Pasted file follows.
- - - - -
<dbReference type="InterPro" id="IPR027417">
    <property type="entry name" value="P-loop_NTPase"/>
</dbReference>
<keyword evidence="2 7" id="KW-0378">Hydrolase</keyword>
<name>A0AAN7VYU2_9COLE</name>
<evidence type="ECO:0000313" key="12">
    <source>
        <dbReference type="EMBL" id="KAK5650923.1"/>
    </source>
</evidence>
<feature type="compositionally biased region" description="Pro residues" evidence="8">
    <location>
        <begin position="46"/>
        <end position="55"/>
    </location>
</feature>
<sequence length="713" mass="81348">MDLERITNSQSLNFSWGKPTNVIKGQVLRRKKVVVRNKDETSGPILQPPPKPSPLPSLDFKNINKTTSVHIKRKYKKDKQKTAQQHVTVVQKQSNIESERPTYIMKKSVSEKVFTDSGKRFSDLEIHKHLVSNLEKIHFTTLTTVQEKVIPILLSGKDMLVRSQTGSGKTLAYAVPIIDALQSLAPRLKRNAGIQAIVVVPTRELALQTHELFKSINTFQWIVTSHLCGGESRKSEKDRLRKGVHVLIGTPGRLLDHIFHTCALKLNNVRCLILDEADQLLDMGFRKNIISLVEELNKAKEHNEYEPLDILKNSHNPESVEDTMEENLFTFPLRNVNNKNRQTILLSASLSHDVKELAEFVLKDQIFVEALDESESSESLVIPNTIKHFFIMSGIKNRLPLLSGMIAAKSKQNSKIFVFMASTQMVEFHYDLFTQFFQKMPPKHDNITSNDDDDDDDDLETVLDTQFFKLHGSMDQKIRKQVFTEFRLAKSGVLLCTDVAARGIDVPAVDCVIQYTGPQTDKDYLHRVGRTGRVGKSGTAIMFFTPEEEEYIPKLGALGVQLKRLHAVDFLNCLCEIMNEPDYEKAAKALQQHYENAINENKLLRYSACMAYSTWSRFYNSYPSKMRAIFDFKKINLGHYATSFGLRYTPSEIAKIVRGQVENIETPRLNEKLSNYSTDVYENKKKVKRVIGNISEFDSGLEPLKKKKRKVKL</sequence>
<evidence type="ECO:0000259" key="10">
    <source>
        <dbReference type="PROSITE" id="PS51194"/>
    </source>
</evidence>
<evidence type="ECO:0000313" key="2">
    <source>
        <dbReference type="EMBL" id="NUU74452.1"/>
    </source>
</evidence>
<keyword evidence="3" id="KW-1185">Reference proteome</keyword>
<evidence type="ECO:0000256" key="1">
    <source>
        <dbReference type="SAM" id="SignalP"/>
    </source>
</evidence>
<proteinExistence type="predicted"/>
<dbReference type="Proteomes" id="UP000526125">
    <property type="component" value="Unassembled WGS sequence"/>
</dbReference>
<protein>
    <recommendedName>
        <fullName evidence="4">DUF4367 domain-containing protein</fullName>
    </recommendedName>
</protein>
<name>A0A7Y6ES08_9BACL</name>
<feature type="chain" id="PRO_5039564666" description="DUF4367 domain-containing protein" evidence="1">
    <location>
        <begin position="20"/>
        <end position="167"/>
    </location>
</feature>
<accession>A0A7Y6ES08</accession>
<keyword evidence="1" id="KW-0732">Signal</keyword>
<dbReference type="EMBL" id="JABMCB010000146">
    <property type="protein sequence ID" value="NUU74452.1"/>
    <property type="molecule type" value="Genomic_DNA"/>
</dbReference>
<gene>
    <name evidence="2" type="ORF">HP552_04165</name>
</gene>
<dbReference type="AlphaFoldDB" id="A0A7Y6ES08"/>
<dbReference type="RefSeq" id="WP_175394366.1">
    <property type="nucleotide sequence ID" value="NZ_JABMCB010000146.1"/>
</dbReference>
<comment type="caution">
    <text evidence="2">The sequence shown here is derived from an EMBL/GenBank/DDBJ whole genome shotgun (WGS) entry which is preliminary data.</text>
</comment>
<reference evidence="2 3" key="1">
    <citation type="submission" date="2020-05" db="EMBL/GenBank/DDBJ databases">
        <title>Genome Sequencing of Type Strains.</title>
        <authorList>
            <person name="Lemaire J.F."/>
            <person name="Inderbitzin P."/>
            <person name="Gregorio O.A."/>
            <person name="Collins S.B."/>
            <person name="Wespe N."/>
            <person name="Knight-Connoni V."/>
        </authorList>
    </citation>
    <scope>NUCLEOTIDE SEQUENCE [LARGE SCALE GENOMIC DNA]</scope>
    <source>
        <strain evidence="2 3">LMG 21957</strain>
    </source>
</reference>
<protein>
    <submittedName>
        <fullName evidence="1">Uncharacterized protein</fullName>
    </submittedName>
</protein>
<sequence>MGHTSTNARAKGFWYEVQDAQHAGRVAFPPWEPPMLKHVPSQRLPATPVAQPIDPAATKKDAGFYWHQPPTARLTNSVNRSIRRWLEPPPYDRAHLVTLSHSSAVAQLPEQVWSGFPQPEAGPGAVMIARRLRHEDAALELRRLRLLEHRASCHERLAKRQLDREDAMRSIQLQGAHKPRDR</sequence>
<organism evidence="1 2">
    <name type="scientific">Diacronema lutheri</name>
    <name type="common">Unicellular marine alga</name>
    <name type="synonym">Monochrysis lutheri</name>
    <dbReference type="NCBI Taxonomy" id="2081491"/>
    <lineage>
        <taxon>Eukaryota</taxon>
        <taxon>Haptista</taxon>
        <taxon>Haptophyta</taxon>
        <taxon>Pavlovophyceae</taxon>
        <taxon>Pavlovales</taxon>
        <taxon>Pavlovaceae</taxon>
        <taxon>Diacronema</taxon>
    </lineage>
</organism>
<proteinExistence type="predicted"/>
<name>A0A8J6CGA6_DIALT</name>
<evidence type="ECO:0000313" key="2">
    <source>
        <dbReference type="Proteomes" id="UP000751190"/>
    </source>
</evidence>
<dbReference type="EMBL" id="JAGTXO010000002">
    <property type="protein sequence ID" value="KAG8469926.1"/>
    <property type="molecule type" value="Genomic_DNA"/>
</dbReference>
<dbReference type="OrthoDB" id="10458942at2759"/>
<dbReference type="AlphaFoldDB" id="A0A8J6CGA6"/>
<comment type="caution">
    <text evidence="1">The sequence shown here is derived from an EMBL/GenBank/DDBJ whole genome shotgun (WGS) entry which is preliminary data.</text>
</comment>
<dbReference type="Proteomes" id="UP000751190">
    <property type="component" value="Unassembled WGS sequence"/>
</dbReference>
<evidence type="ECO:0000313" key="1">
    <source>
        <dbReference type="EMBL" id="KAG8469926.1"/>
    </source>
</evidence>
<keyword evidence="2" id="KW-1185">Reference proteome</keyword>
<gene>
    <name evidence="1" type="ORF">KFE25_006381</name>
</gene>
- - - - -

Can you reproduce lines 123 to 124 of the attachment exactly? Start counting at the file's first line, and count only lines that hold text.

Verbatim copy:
<evidence type="ECO:0000313" key="1">
    <source>